Jay Livernois : Hermes Guide of Souls (extract)

(...) Punks and American youth culture - which is at least a part of American culture, although it permeates everything - is not dominated by Hermes, but by Dionysus and Hades and the cult of the dead. Let me explain how I see this, and differently than Charles Boer. In the ancient world, the secret at the heart of the mysteries of Eleusis, probably the most important mystery cult of the ancient world, was not some Demeter pig goddess mother fertility krone woo-woo mysticism you too can become a god or goddess. And it is not true that no ancient writer ever revealed the secret of the Eleusinian mysteries. Karl Kerenyi, in his book on Eleusis, clearly shows that many ancients blabbed what the secret was, beginning with, I believe, Euripedes in some of his plays. The secret was that Dionysus and Hades are the same. This meant that Dionysus is also the Lord of the Dead, the Lord of the Underworld. I would argue that punks, youth culture, is dominated by Dionysus and Hades and the Dead. The youths in Littleton, dressed in black with death-mask white faces, were the minions of Hades, and they set off an orgy of Dionysian death. Sure, they hated the Apollonian jocks, just as Dionysus and his women tore apart Pentheus, but they also killed the short, black, popular Hermes-type kid who always told jokes and moved between worlds. They looked to get anyone popular- read alive - in their school and culture. They also killed a girl who was one of their gang but became a born-again Christian. They sent her to meet Jesus who is also in their imaginations seemed to be a Dionysus-Hades figure. And they carried it all out as a laughing, mad, Dionysian joke, not a sly, hermetic prank.

The massive copy-catism in schools and among young people (which was greater than the public knows as most of the incidents were suppressed by the police and school authorities to not set off a public panic) points to the fertile, mythological ground for the return of the dead. The blackness of punks, the darkness of their images, their love of death art (from Joe Coleman's blood and guts dead eroticism to Chicago serial killer John Wayne Gacy's psychopathic clowns to Jack Kervorkian to death row painters - (all which can be bought here at Barrister's in New Orleans), and the number of punk-youth culture suicides (from Nancy and Sid to Wendy O''Williams to Kurt Colbain to G. G. Alin to our own friend Rob MacDonald) speaks to the grip of Dionysus and Hades, powerful archetypes, gods moving through a culture not of hermetic paradox or the straddling of boundaries but of a descent into (as is feared in the Homeric Hymn to Hermes by Hermes when Apollo picks him up) dark Tartaros. American, Dionysian, youth culture with its drugs and guns brings you down and dead. Remember many of the names of rock and punk bands carry momento moris. Just a few examples are the Dead Kennedys, the Velvet Underground, and even the Beatles were named as an ironic death tribute to Buddy Holly and the Crickets.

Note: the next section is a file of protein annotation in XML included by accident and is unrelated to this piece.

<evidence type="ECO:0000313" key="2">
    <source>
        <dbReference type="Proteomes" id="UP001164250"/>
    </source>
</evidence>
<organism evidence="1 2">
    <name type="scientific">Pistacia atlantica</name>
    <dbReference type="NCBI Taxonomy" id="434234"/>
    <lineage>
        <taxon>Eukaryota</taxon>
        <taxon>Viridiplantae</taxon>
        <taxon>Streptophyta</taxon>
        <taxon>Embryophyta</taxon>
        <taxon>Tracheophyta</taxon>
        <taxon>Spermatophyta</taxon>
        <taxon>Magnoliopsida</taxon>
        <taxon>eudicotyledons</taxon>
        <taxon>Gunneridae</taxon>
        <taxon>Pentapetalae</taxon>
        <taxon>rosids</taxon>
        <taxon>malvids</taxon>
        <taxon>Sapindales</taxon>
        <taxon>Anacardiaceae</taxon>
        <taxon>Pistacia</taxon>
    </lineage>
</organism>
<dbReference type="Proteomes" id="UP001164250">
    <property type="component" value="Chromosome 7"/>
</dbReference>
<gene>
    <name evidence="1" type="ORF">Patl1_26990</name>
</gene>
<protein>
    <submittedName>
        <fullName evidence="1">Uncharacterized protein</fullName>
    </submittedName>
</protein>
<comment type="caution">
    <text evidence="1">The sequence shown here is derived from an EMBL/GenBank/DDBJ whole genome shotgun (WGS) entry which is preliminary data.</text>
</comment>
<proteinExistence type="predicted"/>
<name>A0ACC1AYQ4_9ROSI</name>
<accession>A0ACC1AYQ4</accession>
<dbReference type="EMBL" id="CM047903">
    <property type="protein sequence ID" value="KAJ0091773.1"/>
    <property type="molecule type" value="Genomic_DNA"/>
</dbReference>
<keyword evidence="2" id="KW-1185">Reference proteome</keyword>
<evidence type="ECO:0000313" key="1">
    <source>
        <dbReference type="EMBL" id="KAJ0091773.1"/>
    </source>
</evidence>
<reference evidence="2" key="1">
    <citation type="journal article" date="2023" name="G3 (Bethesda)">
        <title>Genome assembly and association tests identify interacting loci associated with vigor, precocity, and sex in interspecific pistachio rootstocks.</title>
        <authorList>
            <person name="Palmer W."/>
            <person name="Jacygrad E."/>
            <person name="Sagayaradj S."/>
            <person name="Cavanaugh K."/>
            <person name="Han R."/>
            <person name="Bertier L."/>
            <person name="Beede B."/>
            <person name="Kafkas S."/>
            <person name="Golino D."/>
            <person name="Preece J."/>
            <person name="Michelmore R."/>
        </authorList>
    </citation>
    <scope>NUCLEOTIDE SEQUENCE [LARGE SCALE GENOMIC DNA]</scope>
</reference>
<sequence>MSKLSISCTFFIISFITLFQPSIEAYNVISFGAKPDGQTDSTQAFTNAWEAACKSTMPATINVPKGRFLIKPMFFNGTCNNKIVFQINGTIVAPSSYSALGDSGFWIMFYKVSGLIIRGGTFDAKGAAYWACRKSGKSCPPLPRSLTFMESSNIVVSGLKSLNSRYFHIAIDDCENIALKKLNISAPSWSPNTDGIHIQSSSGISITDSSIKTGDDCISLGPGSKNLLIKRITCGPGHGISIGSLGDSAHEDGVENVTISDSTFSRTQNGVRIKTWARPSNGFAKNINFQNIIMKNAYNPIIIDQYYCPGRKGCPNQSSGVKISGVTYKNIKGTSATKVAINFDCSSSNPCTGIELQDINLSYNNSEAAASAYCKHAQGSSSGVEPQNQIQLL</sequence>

Yet let us not lay this all on the young. As Charles Boer correctly points out there is a market in cemetery artifacts coming from New Orleans. These artifacts are not sold in New Orleans. They come from New Orleans because more than any American city, New Orleans is dedicated to Dionysus and hence Hades. These artifacts are sold in L.A., the city of eternal youth, of film eternity, a heaven, an idealized place. Why? Because of our Christianism, our belief in everlasting life. Death tries to creep in with cemetery art and artifacts, reminders of our mortality in our American heaven on earth, our city of Angels, the place, the L.A. cosmology of stars.

However, New Orleans is the place, the city ripe with the cult of death. It is filled with ghosts, corruption, putrefaction, Anne Rice, voodoo, hoodoo, alcohol everywhere, the living dead, a continual flow of the most fanatical Christians who believe in a fantasy land of the dead, and tourists who are not really alive otherwise they would never dress that way. New Orleans also has an oppressive, humid heat that needs to so over cool the living, it makes it seem as if everyone is a corpse in need of preservation.

Still I would like to remind everyone that the cult of death is also the cult of life. Cults and celebrations of death flourished in the Italian Renaissance. These reminded people to live life to its fullest with all the beauty and pleasures possible. In fact I believe the Renaissance was not the neo-Platonic world so pushed by academic Renaissance scholars like Paul Kristellar and Eugenio Garin, but an Epicurean world and a hidden philosophy pushed by Marsilio Ficino that hid behind Platonism so as not to be burned because of an indulgence in epicurean heresy.

I hope that this small critique of Charles Boer's brilliant lecture last night will not change the mood of what has been so far an excellent conference. (...)